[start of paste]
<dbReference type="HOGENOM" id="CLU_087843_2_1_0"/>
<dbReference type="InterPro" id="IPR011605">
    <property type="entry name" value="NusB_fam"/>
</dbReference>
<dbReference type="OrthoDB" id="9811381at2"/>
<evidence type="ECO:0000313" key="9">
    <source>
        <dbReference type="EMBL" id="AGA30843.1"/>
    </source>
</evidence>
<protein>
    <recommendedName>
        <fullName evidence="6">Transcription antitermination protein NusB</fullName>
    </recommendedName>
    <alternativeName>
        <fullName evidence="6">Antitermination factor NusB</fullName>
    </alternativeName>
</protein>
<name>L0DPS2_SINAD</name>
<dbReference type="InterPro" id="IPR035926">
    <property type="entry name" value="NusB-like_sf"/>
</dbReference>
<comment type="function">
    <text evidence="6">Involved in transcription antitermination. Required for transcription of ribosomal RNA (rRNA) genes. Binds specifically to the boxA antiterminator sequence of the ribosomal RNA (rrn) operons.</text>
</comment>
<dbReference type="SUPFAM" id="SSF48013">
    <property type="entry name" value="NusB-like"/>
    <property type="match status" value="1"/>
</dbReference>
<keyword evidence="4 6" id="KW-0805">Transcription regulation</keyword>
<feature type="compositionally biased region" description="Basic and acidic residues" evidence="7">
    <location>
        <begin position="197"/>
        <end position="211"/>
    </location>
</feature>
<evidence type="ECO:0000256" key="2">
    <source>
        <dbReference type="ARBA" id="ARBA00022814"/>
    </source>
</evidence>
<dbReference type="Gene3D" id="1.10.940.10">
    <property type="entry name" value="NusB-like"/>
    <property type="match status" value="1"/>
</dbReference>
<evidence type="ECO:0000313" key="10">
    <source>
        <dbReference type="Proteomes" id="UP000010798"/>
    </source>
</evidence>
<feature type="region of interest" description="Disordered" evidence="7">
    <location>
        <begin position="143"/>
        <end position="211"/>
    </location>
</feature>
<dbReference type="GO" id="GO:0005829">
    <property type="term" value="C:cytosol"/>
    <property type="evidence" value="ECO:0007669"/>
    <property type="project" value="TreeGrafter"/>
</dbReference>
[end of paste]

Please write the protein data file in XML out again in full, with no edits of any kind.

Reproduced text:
<dbReference type="HOGENOM" id="CLU_087843_2_1_0"/>
<dbReference type="InterPro" id="IPR011605">
    <property type="entry name" value="NusB_fam"/>
</dbReference>
<dbReference type="OrthoDB" id="9811381at2"/>
<evidence type="ECO:0000313" key="9">
    <source>
        <dbReference type="EMBL" id="AGA30843.1"/>
    </source>
</evidence>
<protein>
    <recommendedName>
        <fullName evidence="6">Transcription antitermination protein NusB</fullName>
    </recommendedName>
    <alternativeName>
        <fullName evidence="6">Antitermination factor NusB</fullName>
    </alternativeName>
</protein>
<name>L0DPS2_SINAD</name>
<dbReference type="InterPro" id="IPR035926">
    <property type="entry name" value="NusB-like_sf"/>
</dbReference>
<comment type="function">
    <text evidence="6">Involved in transcription antitermination. Required for transcription of ribosomal RNA (rRNA) genes. Binds specifically to the boxA antiterminator sequence of the ribosomal RNA (rrn) operons.</text>
</comment>
<dbReference type="SUPFAM" id="SSF48013">
    <property type="entry name" value="NusB-like"/>
    <property type="match status" value="1"/>
</dbReference>
<keyword evidence="4 6" id="KW-0805">Transcription regulation</keyword>
<feature type="compositionally biased region" description="Basic and acidic residues" evidence="7">
    <location>
        <begin position="197"/>
        <end position="211"/>
    </location>
</feature>
<evidence type="ECO:0000256" key="2">
    <source>
        <dbReference type="ARBA" id="ARBA00022814"/>
    </source>
</evidence>
<dbReference type="Gene3D" id="1.10.940.10">
    <property type="entry name" value="NusB-like"/>
    <property type="match status" value="1"/>
</dbReference>
<evidence type="ECO:0000313" key="10">
    <source>
        <dbReference type="Proteomes" id="UP000010798"/>
    </source>
</evidence>
<feature type="region of interest" description="Disordered" evidence="7">
    <location>
        <begin position="143"/>
        <end position="211"/>
    </location>
</feature>
<dbReference type="GO" id="GO:0005829">
    <property type="term" value="C:cytosol"/>
    <property type="evidence" value="ECO:0007669"/>
    <property type="project" value="TreeGrafter"/>
</dbReference>